Children who have an older brother or sister with autism are significantly more likely to be diagnosed with the developmental disorder than previously thought, new research suggests.
In a study of over 600 infants, all of whom had at least one older sibling with autism, nearly 1 in 5 were also eventually diagnosed with the disorder.
The number was even higher — rising to about 32 percent — when a child had more than one older sibling with autism, according to research published Monday in the journal Pediatrics.
The findings, which come from the largest study on sibling recurrence to date, are well above previous risk estimates of between 3 and 10 percent.
“The recurrence rate is a lot higher than previous studies had indicated,” said Gregory S. Young, an assistant professional research scientist at the M.I.N.D. Institute at the University of California, Davis and one of the study authors. “Families who already have a child with autism or multiple children with autism need to be incredibly vigilant about monitoring new infants.”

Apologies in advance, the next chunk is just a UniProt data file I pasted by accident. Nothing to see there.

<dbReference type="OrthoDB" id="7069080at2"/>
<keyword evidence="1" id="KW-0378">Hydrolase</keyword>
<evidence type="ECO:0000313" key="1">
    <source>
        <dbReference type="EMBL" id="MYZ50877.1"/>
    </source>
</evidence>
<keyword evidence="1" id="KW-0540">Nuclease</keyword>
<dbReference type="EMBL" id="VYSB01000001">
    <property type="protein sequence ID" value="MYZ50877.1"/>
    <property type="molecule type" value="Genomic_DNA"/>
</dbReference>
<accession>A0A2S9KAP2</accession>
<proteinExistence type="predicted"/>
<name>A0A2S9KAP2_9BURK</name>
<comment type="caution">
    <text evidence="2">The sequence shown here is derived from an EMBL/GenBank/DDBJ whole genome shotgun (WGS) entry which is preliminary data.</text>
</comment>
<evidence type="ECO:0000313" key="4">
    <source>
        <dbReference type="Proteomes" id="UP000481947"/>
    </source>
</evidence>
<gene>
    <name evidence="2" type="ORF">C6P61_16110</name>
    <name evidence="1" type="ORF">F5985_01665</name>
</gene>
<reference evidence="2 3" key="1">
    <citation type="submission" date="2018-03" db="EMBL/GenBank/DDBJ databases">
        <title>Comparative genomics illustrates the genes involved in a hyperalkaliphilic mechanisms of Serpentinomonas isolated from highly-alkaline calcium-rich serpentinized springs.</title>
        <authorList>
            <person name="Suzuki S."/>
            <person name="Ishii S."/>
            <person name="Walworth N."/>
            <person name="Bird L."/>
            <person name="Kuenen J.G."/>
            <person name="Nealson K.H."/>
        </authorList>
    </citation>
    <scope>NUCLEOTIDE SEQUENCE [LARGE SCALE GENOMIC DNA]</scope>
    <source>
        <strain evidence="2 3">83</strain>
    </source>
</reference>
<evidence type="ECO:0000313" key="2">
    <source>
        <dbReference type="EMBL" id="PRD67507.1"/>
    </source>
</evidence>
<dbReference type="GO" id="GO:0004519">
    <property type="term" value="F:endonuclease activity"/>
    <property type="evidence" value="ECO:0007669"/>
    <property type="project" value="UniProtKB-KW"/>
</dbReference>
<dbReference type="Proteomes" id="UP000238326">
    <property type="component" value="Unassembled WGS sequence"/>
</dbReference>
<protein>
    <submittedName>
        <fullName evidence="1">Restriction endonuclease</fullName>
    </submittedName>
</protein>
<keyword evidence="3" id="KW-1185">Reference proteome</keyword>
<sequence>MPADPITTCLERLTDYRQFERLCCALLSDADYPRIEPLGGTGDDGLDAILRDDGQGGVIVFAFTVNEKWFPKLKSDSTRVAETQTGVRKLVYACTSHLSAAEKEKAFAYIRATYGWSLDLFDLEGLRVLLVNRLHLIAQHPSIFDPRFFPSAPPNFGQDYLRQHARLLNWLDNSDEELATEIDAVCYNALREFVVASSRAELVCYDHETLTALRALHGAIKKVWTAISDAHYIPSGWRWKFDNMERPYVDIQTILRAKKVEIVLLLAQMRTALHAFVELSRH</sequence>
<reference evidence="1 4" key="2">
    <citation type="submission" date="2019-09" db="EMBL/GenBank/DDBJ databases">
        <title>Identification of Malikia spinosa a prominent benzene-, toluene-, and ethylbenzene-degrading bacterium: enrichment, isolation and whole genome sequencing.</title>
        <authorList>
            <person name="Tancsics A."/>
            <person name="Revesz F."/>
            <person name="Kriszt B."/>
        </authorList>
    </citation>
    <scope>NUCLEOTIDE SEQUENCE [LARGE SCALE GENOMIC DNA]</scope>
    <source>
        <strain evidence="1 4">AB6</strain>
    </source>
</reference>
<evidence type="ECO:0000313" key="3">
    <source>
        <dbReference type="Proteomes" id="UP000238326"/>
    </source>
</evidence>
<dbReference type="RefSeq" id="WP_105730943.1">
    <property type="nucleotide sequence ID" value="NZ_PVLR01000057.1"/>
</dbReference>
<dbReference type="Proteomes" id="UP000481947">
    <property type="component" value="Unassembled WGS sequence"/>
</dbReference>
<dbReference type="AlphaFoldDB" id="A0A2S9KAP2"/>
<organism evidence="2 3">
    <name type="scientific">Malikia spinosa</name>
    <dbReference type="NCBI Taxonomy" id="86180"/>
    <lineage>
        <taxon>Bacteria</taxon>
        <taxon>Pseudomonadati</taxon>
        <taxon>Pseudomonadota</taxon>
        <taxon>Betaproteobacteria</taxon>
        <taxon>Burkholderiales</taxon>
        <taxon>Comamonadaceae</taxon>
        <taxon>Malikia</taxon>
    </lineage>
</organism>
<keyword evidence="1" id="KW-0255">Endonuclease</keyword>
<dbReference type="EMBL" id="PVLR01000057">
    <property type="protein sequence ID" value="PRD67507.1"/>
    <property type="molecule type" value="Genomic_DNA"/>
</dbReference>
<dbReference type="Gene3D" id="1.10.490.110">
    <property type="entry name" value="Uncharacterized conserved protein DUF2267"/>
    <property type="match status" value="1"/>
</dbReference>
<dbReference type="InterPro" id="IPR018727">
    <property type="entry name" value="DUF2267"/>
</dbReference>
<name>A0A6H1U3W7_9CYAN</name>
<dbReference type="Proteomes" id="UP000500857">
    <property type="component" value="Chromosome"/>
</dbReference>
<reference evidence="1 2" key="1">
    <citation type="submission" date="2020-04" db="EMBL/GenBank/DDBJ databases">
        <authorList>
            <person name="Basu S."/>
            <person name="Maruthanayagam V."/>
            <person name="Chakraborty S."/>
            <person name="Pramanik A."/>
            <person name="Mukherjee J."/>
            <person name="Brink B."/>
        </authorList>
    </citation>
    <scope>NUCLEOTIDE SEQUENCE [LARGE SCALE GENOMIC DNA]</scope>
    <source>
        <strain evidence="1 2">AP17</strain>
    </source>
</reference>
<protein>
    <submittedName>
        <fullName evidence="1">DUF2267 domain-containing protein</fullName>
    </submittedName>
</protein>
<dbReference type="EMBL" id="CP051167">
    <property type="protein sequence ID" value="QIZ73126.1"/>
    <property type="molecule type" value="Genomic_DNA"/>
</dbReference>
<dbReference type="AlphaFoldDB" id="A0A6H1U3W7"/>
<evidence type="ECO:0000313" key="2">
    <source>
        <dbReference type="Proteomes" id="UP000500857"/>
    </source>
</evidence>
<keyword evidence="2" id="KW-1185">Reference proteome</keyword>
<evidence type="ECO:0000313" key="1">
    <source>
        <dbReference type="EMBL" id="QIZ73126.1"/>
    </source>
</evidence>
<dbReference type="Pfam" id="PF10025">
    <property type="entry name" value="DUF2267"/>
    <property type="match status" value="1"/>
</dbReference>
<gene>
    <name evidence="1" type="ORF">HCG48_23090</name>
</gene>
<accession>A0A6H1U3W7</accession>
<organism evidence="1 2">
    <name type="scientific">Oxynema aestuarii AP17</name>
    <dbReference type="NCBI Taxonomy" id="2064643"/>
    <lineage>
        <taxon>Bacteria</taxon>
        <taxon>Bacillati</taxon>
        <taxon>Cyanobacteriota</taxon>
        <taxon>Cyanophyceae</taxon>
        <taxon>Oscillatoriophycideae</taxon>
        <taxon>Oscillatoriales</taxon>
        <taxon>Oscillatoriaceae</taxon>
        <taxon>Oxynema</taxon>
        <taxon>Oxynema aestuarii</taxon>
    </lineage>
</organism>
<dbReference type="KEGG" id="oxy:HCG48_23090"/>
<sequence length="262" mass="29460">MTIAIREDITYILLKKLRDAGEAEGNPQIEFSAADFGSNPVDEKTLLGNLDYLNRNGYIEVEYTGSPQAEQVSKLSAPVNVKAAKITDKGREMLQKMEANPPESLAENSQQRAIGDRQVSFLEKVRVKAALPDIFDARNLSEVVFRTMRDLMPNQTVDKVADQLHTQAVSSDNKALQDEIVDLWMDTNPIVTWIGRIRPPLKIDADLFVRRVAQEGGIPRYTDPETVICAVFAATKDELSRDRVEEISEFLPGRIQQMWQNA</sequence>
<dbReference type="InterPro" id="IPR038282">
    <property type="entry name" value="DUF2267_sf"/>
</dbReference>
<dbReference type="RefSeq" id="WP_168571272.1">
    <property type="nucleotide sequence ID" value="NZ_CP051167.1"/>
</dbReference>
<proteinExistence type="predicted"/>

For the study, Young and his colleagues at 12 research sites across the U.S. and Canada followed 664 infants who had at least one older brother or sister with autism until they reached age 3. At that point, each child was assessed by an expert for an autism diagnosis.
Ultimately, 132 children, or 18.7 percent, were diagnosed with an autism spectrum disorder.
Gender did appear to influence a younger child’s odds of autism, with boys three times more likely than girls to be diagnosed. However, other factors such as the age of the parents, birth order, gender of the affected sibling and the functional level of the older sibling did not seem to play a role in the likelihood of the younger child having autism.
The findings show the importance of early screening for the developmental disorder, researchers said, and could have implications for genetic counseling and decisions about family planning.
Further research is needed to corroborate the findings, said Young, who worked on the study. But he emphasized that the study’s large size, its focus on families that had a child after learning that an older child had autism and the use of clinical diagnosis rather than parent reporting to determine if a child had autism make his team’s results more reliable than previous recurrence estimates.